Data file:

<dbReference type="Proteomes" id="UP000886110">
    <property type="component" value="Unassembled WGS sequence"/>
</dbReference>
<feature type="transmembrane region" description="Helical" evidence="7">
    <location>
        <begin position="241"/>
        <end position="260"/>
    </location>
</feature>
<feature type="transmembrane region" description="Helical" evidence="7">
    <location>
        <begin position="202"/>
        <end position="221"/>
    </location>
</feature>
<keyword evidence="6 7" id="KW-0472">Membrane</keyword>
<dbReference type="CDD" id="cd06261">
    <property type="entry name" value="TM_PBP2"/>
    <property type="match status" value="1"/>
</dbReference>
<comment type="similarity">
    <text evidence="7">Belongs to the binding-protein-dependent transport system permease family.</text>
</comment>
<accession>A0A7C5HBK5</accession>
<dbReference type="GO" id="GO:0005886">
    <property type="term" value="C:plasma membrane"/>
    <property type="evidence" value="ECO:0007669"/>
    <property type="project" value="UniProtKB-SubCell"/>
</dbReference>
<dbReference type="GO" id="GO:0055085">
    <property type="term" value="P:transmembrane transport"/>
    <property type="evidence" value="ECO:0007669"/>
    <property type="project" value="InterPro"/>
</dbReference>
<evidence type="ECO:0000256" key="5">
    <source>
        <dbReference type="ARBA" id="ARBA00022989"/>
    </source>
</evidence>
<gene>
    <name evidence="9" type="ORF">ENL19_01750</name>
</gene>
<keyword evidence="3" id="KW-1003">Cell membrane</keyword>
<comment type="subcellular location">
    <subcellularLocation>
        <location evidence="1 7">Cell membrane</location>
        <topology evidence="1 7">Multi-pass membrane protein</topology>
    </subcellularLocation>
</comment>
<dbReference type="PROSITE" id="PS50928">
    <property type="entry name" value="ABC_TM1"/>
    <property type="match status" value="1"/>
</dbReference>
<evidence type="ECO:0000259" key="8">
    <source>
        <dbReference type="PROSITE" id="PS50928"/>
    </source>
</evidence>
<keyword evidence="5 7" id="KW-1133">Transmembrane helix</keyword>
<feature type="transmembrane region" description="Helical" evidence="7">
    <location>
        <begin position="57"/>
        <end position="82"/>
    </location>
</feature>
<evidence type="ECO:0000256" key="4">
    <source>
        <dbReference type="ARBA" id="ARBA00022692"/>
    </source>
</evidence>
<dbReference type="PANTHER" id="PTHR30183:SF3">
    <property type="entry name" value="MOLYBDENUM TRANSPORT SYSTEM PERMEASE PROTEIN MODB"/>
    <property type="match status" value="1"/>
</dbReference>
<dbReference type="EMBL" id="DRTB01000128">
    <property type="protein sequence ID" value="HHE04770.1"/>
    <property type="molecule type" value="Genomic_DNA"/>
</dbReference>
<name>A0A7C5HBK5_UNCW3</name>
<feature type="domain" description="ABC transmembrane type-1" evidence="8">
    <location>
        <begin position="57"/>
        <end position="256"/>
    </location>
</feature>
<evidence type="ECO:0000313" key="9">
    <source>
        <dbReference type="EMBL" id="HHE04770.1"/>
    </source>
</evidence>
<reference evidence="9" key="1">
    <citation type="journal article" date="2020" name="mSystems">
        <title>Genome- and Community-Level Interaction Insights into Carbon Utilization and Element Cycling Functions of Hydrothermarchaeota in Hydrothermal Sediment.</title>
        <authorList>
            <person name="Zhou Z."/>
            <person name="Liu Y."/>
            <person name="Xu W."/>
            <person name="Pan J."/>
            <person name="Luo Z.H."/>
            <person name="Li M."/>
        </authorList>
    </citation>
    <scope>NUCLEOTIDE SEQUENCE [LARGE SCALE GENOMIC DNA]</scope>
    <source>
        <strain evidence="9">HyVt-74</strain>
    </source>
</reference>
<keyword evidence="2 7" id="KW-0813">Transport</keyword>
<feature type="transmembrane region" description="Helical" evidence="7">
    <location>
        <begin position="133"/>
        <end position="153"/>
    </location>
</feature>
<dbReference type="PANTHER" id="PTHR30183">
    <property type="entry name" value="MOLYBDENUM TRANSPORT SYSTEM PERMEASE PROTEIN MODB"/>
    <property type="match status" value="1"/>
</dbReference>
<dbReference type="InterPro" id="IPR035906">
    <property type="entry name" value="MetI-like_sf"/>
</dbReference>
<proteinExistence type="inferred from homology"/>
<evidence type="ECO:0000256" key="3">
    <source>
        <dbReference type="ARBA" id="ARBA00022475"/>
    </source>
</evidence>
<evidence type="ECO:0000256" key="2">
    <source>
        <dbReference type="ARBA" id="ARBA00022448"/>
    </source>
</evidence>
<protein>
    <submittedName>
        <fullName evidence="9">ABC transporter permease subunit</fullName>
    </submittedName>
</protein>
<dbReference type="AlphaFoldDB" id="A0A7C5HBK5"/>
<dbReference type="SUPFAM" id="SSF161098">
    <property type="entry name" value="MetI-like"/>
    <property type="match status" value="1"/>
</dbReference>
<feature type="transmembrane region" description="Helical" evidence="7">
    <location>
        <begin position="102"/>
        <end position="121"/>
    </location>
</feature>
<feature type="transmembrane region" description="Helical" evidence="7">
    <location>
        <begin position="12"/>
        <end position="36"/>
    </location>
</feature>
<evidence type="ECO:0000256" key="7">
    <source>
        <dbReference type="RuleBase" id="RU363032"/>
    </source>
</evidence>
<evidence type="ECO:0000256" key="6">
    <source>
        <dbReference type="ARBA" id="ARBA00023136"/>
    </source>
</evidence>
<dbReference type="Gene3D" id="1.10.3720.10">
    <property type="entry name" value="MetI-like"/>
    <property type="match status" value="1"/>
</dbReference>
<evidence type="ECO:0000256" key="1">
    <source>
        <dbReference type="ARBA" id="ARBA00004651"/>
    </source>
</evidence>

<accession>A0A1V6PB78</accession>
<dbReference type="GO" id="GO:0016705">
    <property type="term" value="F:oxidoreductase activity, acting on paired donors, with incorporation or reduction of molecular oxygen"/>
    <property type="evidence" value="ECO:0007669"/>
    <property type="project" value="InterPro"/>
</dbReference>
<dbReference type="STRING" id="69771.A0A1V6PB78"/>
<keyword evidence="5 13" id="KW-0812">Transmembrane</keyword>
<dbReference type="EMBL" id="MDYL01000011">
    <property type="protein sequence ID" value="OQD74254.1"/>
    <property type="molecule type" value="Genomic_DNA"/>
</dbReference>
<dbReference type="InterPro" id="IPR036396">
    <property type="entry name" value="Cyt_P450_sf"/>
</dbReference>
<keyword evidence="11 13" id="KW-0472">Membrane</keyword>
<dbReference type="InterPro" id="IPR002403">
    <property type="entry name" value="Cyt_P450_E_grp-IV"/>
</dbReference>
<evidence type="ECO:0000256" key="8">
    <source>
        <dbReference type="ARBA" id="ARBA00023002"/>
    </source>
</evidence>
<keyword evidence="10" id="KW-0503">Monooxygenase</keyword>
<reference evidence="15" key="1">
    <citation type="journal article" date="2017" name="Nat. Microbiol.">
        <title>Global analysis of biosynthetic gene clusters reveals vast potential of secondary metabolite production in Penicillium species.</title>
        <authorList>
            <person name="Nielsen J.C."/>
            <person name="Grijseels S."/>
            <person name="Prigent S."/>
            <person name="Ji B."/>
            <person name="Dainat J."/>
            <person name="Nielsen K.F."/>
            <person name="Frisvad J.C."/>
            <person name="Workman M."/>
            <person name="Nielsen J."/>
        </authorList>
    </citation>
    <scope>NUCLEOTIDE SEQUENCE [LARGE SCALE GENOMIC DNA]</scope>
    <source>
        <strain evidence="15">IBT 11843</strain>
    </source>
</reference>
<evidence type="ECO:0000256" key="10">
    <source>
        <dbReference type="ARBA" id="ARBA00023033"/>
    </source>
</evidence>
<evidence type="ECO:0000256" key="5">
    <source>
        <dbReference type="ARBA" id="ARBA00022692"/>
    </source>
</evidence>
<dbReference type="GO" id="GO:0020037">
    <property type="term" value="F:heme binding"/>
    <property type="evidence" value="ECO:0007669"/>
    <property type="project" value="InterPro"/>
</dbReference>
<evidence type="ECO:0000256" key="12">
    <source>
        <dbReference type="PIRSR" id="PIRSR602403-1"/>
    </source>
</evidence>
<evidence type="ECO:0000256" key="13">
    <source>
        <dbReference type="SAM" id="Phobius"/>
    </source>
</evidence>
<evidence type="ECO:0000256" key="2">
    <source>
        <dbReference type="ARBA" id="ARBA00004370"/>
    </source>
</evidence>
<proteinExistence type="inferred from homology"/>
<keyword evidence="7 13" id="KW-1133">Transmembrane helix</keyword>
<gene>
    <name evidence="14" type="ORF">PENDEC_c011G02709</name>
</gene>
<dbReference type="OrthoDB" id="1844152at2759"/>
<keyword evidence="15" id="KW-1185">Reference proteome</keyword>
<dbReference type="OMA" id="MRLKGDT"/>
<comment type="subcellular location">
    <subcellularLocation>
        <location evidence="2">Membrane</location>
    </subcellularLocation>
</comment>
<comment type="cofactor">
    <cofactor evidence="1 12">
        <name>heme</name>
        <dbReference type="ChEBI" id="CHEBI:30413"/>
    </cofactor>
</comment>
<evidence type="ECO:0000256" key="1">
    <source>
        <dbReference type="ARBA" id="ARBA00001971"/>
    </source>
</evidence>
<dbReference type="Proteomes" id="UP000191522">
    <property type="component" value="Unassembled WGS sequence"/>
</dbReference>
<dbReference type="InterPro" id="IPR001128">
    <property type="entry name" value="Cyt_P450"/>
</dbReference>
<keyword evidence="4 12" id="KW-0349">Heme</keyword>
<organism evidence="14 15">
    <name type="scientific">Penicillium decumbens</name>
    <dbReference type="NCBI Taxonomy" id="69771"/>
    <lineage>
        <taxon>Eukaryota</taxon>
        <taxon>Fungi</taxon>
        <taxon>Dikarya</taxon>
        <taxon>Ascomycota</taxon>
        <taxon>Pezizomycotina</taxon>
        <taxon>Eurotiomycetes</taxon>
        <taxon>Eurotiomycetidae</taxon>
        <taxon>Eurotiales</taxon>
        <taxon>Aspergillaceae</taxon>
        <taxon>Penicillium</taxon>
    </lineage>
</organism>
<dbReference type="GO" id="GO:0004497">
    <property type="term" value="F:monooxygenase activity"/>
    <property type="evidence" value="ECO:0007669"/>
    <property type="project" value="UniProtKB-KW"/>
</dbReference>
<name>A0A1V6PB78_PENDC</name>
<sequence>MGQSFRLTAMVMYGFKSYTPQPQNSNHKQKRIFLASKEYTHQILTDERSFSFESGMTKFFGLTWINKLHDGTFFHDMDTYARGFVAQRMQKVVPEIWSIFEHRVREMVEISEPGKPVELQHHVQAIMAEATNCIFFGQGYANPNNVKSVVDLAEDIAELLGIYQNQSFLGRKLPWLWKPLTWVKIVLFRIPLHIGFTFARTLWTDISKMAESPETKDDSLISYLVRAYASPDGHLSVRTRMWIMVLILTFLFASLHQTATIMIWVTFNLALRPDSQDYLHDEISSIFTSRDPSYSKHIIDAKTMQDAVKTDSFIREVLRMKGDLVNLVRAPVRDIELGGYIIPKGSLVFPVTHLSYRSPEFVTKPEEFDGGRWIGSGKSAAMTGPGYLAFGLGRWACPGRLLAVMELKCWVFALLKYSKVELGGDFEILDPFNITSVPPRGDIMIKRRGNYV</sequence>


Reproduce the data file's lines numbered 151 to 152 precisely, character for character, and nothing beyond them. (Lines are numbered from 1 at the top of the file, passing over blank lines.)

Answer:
        <begin position="12"/>
        <end position="36"/>